skip to Main Content
They All Want To Be Me

My company motto is ‘Always Imitated.  Never Equaled.’  That’s because the US-made quality that we manufacture and carry is not duplicated by any other seller, and new products we design and introduce are often copied and reproduced in lesser quality knock off versions.

From pictures to product, it doesn’t take long before we launch something to have it copied.  I think the shortest time for someone to copy one of our new products was 4 hours after it launched!  Most times it is flattering to know it occurs because you are the best and that the reason other people copy me is because they are not able do it for themselves.  On the other hand, we have worked hard to be the best and sometimes it’s not so nice to have others benefitting from your hard work by presenting it as their own. Heck, some of them even use my name to try to get business.

10 years ago we began doing two-color electrodes.  We experimented with several ways to do this, and now we’re going to get a bit technical for the geeks.  But here are some of the types of multi-colored electrodes we have produced.

– Proper vacuum and gas mixes to cause gases to separate within the same discharge tube.   In this electrode, nitrogen separates into pale blue and orange as shown at left.  Hydrogen glows blue with red showing where electrodes narrow.  This is one of our rod electrodes c. 2001.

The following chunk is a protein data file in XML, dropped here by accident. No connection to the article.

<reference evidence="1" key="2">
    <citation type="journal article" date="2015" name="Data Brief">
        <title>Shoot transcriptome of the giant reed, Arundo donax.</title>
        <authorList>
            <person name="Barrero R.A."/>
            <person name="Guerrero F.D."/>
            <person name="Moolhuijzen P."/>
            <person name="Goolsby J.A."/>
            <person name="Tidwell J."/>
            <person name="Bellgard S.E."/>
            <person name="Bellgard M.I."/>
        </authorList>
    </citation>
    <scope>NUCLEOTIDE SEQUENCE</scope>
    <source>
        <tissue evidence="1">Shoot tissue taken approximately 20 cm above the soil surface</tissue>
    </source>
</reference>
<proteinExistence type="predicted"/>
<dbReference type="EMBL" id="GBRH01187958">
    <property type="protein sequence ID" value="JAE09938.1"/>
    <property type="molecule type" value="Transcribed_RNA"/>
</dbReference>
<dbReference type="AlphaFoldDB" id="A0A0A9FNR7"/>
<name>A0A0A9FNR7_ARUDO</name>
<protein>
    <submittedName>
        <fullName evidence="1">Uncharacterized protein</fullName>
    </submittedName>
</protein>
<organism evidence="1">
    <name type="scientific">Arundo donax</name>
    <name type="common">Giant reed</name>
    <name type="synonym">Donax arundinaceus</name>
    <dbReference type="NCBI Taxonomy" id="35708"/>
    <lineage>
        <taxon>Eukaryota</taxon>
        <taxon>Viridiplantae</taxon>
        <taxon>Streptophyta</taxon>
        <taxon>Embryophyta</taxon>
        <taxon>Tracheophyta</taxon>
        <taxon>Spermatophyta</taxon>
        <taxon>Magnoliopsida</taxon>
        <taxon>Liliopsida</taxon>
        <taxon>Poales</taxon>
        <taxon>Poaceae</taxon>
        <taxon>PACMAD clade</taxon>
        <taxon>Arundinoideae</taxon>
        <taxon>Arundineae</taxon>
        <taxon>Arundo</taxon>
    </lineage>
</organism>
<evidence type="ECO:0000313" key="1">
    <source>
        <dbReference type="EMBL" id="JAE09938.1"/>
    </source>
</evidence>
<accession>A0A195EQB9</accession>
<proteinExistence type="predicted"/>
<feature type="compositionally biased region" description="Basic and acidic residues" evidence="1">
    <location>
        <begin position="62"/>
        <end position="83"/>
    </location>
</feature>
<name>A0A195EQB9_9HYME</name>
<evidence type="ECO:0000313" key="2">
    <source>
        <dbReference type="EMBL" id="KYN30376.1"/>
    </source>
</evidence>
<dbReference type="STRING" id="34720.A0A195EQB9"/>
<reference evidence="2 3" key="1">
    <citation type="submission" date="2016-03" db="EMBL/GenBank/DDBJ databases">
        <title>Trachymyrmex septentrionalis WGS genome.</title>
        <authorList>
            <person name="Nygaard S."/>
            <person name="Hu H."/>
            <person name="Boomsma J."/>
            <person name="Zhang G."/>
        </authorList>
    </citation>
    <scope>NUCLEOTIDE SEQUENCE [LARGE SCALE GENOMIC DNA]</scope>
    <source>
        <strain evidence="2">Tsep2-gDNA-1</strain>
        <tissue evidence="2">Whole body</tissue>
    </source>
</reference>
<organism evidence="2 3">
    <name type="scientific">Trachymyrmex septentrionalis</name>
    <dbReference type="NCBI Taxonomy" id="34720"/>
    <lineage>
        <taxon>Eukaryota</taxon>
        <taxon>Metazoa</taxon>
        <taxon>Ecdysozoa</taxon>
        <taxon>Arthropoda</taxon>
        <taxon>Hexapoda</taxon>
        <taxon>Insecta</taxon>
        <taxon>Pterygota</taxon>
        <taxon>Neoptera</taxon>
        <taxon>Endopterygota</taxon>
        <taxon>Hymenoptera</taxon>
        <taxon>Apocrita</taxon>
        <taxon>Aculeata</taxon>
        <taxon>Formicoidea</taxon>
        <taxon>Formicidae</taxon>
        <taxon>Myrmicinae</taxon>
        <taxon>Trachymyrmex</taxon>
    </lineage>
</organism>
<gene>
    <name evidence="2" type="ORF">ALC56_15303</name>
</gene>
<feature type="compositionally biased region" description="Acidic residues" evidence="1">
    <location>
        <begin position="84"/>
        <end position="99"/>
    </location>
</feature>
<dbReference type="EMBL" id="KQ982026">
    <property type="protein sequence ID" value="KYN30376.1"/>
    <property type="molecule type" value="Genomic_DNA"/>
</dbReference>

– Two or more connected glass envelopes, each of which houses a different gas.  These were always fun and jaw dropping, but a bit more technically difficult.  One of our anal internal electrodes with both argon and neon, with ‘pearl’ bumps and large bulb ‘stop’ c. 2006.

 

 

two tone violet wand dom electrode–  Glass with its own fluorescent properties.  This resulted in electrodes in which the glass glows one color and the gas inside it glows another.  Cerium doped quartz glass glows light electric blue, and ‘vaseline’ type glass glows green.  These were combined with blue, pink, red and purple gas. This internal dom vaginal electrode at left, we made with non-UV cerium doped quartz glass and neon gas.  My favorite electrode we’ve ever made, c. 2004.  It was the Limited Edition Electrode for 2006.

 

We didn’t invent these techniques, as the processes for making discharge tubes of this type were invented by Henrich Geissler, a German glassblower and physicist in 1855.  We simply apply his techniques to the making of violet wand electrodes.  And making some very special things for ourselves.  If you are a master glassblower, it is possible to make a violet wand electrode as intricate, colorful and as awe-inspiring as anything you can dream up.  From time to time we still make short runs of these types of electrodes for friends or colleagues or by special request.  But work of this level of skill does not come cheaply or easily.

Look up ‘Geissler tubes’ for some fascinating glowing glass work past and present, in an art form that has all but disappeared.  We’re keeping the art alive for a definitely different purpose!

 

Back To Top